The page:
>Banned Book Week: Go ahead and read one; I dare you!
September 29, 2009 § Leave a comment
>In honor of Banned Book Week, September 26 – October 3, 2009, the school librarian and I are planning a series of activities for the students.
Check out this amazing interactive map of Book Bans and Challenges from 2007-2009.
Here is a partial list of the books I’m teaching this year that have appeared on Challenged and Banned Book Lists and some of the reasons why they’ve been censored.
Perhaps the most ironic banned book situation, Fahrenheit 451 deals with the issue of censorship in a dystopian society that sends firefighters out to burn down houses discovered to have books inside. Those opposed to this book claim various reasons for banning it including profanity, portrayal of smoking and drinking, and anti-religious and anti-establishment sentiments.
Lord of the Flies:
Most who oppose this book claim the violence, language, and the implication that man is little more than an animal as the reasons. The book depicts a microcosm of society played out on an island populated by young boys stranded there and trying to survive. The struggle between good and evil and the exploration of human nature can force readers to examine themselves in ways that may not feel comfortable.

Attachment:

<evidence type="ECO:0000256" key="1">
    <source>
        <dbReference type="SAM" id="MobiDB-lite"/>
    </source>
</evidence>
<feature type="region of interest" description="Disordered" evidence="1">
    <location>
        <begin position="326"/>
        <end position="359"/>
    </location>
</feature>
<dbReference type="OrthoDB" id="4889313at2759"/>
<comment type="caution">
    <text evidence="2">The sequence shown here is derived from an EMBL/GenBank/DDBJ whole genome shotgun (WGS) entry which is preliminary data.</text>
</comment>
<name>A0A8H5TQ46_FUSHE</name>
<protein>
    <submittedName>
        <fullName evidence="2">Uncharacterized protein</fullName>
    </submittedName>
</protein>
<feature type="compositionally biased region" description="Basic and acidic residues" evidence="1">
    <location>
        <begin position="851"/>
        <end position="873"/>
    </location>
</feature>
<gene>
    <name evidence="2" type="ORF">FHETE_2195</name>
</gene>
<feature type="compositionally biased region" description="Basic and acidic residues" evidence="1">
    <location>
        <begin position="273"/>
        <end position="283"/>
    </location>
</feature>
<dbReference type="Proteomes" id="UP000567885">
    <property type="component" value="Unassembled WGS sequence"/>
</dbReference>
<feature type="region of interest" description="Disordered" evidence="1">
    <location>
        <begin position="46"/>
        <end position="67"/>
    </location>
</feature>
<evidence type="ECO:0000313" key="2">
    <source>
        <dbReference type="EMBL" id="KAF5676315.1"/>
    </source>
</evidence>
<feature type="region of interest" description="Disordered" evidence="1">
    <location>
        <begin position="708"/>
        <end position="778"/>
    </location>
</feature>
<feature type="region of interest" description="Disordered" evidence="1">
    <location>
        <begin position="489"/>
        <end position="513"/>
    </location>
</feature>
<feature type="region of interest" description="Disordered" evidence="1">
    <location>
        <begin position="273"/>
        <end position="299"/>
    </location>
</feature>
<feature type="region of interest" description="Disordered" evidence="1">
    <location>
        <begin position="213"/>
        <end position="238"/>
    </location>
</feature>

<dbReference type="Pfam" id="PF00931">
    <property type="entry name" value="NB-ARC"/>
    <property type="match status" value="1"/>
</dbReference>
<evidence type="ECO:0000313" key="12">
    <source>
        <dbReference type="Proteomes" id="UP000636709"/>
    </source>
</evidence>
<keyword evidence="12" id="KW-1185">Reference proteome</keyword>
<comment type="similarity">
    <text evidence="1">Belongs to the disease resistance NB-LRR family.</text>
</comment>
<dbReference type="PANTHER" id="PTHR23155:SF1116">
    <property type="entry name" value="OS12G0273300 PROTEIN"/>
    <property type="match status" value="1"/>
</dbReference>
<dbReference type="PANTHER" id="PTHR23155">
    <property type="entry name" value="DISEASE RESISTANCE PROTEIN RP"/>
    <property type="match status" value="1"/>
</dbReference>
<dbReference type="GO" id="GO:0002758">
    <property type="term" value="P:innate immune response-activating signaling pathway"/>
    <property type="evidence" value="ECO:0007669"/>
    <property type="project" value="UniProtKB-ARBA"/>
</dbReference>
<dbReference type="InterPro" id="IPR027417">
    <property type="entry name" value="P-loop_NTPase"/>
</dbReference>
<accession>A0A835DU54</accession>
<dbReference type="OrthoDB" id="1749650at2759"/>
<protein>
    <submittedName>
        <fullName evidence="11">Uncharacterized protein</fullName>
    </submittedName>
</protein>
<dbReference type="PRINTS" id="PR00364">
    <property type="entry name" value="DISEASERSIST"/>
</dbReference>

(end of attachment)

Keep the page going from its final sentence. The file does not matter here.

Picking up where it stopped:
Brave New World:
Depicts adults dulling their senses with pacifying drugs and casual sex. What Huxley uses as a tool to illustrate what he felt was wrong with society is exactly what those opposed to the book latch on to when challenging it.
On the Road:
Indecent and obscene
Go Tell it on The Mountain:
The book has recurring themes of rape, masturbation, violence, and degrading treatment of women. “Rife with profanity and explicit sex.”
Member of the Wedding:
Inappropriate for younger students
The book has been banned in the past due to pro-communist sentiment and sexuality.
Political corruption, anti-war sentiments, and the injustices of colonization. Wicked and obscene.
Anne Frank: Diary of a Young Girl:
Parents have protested against this book as being too sexually charged, pornographic, and even claiming it was too depressing to be taught.
Profanity and images of violence and sexuality in the book and requested that it be removed from the reading list.
The Handmaid’s Tale:
Anti-Christian and pornographic.
The Christian doctrine contained in the book and reference to Mohammed being in hell.
Challenged for vulgar language, sexual explicitness, or violent imagery that is gratuitously employed.
Absolutely True Diary of a Part-Time Indian:
Offensive language and discussion of masturbation